The military dominance the U.S. has maintained since the end of the Cold War is declining as more opponents become capable of employing guided weapons and low-cost unmanned systems, say the authors of a new paper issued by the Center for a New American Security (CNAS) in January. The authors argue that defense planners should shift their focus to a coming war-fighting regime in which unmanned and autonomous systems proliferate.
Unlike the Cold War period, when the U.S. government drove research and development of advanced technologies such as missiles, guided munitions and GPS, the commercial sector is driving some of the key enabling technologies of the “robotics age,” among them advanced computing, artificial intelligence, autonomy, miniaturization, additive manufacturing and small, high-density power systems, advises the CNAS paper, “20YY, Preparing for War in the Robotic Age.” Robert Work, CEO of the nonprofit, non-partisan defense think tank and a former U.S. Navy undersecretary; and Shawn Brimley, the organization’s director of studies, are the authors.
The paper predicts a shift in the way wars are fought from the current regime centered on guided munitions and integrated battle networks. The U.S. dominated this regime from the late 1990s to the early 2000s. But it is losing the edge in sensors, guided weapons, battle networking, space, cyberspace and stealth systems as the associated technologies proliferate to both state and non-state opponents. Technologies the commercial computing and robotics industries are advancing could be exploited to build increasingly sophisticated unmanned and autonomous military systems. Autonomous systems are not remotely controlled by a human operator.
In order to maintain its technological edge in the transition to the robotics age, the Department of Defense (DOD) should begin preparations now, the authors say. However, the DOD “is in danger of making poor decisions” during the coming defense drawdown, a time in which it needs to make “disciplined, prioritized programmatic choices,” about the future of warfare.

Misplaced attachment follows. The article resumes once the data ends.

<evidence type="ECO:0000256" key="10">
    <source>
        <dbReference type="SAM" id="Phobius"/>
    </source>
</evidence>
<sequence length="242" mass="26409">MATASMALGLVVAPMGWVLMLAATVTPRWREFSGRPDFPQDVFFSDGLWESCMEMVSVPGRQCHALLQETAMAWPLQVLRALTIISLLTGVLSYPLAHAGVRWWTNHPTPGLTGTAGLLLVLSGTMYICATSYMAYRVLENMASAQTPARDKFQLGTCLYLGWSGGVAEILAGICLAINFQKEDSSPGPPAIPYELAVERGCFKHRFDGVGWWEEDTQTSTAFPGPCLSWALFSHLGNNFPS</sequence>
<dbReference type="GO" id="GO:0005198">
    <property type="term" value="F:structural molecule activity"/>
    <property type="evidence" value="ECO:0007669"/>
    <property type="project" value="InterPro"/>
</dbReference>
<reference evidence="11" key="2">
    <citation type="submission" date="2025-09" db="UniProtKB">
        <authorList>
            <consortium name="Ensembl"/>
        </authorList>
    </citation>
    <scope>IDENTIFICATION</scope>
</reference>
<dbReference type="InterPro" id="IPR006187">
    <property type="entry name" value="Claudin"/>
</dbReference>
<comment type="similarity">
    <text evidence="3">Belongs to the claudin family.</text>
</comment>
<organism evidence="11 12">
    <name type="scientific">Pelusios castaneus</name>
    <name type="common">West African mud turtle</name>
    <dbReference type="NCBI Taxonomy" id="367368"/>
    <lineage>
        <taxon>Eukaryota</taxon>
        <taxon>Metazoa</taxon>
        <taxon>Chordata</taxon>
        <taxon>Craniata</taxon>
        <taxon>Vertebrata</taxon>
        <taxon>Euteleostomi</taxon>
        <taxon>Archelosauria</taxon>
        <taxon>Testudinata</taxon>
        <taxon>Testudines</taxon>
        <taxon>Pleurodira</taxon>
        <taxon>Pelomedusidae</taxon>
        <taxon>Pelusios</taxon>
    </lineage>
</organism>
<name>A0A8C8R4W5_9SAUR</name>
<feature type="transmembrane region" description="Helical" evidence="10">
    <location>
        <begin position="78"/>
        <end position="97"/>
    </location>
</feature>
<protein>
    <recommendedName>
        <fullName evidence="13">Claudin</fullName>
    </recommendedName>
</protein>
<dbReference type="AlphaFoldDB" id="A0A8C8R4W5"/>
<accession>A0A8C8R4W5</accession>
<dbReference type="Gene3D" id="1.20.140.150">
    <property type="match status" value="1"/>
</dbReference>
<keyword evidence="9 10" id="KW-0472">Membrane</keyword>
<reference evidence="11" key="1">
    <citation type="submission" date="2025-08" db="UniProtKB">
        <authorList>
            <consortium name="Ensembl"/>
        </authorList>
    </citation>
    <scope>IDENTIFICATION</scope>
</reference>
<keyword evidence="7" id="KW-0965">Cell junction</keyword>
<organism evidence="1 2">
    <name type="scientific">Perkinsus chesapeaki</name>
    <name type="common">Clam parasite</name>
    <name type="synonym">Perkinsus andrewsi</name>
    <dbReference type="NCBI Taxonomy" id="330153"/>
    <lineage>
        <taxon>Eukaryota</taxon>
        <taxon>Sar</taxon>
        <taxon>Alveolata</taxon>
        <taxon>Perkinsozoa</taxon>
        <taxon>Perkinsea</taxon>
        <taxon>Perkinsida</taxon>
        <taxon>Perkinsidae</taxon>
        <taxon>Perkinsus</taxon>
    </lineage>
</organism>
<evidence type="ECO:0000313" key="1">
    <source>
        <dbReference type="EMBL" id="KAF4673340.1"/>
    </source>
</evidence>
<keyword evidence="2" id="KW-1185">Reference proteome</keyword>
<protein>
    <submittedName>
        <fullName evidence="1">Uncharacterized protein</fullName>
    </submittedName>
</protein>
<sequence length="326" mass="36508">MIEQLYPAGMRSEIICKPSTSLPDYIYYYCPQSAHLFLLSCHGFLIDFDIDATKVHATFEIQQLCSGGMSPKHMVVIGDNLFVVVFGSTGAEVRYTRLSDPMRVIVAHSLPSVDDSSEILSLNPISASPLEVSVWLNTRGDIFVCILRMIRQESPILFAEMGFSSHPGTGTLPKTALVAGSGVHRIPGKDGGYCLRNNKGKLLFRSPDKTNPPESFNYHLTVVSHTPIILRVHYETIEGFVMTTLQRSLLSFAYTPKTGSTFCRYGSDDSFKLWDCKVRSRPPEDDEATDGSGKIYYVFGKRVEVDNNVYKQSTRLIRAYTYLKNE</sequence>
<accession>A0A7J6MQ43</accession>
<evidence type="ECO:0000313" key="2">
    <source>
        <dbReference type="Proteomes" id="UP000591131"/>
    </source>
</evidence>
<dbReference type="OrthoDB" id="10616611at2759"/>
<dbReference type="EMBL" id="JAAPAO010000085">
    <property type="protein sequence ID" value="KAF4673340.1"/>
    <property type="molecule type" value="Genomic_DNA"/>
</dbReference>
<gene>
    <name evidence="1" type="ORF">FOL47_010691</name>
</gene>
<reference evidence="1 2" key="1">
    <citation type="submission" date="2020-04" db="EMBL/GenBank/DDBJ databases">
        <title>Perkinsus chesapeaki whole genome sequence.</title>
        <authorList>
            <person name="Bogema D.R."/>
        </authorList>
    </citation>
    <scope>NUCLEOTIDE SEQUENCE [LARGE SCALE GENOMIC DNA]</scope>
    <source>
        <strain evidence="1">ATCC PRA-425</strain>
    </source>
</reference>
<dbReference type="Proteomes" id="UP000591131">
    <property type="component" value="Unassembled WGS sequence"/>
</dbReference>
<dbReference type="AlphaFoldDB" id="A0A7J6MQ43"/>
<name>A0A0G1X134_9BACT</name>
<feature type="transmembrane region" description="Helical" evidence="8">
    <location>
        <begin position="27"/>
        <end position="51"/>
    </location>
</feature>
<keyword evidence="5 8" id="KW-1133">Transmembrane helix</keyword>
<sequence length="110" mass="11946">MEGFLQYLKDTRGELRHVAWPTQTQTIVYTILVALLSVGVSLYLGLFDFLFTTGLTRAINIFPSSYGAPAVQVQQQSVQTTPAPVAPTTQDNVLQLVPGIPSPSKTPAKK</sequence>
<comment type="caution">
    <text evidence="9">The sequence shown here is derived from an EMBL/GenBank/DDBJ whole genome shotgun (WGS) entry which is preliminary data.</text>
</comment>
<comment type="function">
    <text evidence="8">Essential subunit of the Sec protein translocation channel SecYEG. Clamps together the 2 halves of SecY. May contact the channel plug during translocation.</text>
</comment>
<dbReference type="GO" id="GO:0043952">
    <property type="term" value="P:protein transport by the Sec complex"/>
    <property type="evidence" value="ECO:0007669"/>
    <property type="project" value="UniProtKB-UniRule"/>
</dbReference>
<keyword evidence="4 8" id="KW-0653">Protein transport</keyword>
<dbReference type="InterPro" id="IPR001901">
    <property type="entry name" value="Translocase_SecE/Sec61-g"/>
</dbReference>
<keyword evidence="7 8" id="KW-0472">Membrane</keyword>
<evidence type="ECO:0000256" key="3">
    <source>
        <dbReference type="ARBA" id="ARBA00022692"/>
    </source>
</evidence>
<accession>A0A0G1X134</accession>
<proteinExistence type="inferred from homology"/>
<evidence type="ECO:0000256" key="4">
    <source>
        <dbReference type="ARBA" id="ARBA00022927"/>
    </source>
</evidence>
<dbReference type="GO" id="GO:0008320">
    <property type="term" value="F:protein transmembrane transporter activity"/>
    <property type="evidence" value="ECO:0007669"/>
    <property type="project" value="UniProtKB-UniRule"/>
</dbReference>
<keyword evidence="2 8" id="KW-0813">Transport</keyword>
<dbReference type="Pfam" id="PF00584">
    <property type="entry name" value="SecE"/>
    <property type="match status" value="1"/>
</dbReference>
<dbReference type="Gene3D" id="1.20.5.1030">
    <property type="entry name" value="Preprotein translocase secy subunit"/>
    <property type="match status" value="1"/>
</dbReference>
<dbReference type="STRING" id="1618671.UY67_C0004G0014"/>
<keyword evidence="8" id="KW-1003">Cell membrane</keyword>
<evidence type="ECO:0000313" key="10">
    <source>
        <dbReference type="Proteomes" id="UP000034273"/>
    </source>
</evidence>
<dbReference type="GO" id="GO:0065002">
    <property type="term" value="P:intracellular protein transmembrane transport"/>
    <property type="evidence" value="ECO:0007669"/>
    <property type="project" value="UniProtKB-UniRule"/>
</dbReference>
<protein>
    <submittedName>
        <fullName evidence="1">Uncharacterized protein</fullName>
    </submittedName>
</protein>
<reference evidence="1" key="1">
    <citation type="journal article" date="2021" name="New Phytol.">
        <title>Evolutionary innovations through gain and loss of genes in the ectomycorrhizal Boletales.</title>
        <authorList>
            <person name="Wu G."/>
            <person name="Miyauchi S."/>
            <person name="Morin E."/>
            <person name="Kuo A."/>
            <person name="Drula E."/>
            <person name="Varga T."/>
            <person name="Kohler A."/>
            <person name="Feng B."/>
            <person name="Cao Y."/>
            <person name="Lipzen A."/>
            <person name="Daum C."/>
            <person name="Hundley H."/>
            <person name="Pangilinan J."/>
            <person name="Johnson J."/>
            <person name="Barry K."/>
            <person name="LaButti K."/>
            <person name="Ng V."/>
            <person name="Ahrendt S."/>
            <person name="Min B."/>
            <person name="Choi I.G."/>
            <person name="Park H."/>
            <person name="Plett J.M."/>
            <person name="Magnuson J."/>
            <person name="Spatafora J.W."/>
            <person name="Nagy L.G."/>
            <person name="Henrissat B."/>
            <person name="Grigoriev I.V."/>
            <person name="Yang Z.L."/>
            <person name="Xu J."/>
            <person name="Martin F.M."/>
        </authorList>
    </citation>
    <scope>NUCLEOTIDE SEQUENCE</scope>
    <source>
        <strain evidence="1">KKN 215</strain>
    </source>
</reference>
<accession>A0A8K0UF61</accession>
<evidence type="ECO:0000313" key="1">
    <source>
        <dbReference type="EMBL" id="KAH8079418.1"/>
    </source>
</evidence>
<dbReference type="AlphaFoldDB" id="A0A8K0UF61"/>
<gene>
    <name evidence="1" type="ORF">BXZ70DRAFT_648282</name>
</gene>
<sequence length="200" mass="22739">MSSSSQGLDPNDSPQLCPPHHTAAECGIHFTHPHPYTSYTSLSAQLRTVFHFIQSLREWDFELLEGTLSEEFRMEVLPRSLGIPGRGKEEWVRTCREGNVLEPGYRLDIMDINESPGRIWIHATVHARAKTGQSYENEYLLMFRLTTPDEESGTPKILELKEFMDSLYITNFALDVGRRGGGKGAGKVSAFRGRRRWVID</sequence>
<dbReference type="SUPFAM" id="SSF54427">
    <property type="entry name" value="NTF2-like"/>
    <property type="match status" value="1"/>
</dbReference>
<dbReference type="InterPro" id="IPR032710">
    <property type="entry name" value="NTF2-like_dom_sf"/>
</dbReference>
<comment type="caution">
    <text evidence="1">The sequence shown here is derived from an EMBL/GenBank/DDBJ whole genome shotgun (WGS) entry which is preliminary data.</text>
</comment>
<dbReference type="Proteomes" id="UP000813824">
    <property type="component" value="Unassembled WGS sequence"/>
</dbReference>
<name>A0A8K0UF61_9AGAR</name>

“Planning for a world of widely proliferated anti-access weapons would be challenging under any circumstances. The challenge is compounded by the need to account for an emerging set of new, potentially disruptive technologies that may create sharp discontinuities in the conduct of warfare. Chief among them is the rise and rapid proliferation of unmanned systems,” the paper states. With steady advances in associated technologies, future unmanned systems “will likely be capable of acting with increasing autonomy and replicating the performance of humans in many situations. These future advanced systems will also be able to take on roles humans simply cannot, such as undertaking more dangerous missions or reacting with greater speed, precision and coordination than humans are capable of.”
Smaller, more numerous unmanned systems “can be built to be lost in combat,” meaning that survivability would not depend on any individual platform, but on a “swarm” of systems, operating together. “Intelligent” swarms could overwhelm adversaries by autonomously jamming, spoofing and disrupting their defenses. Human controllers would provide mission-level control over the swarm, “but the leading edge of the battlefront across all domains would be unmanned, networked, intelligent and autonomous. The resulting reconnaissance-strike swarm could achieve speed, synchronization and coordination of maneuver far surpassing that possible with manned platforms, rendering previous methods of warfare obsolete.”
Other emerging technologies that could disrupt the global military balance include cyber warfare tools, advanced computing, artificial intelligence, “densely interconnected, multi phenomenology sensors,” electric weapons, additive manufacturing and synthetic biology, the paper adds.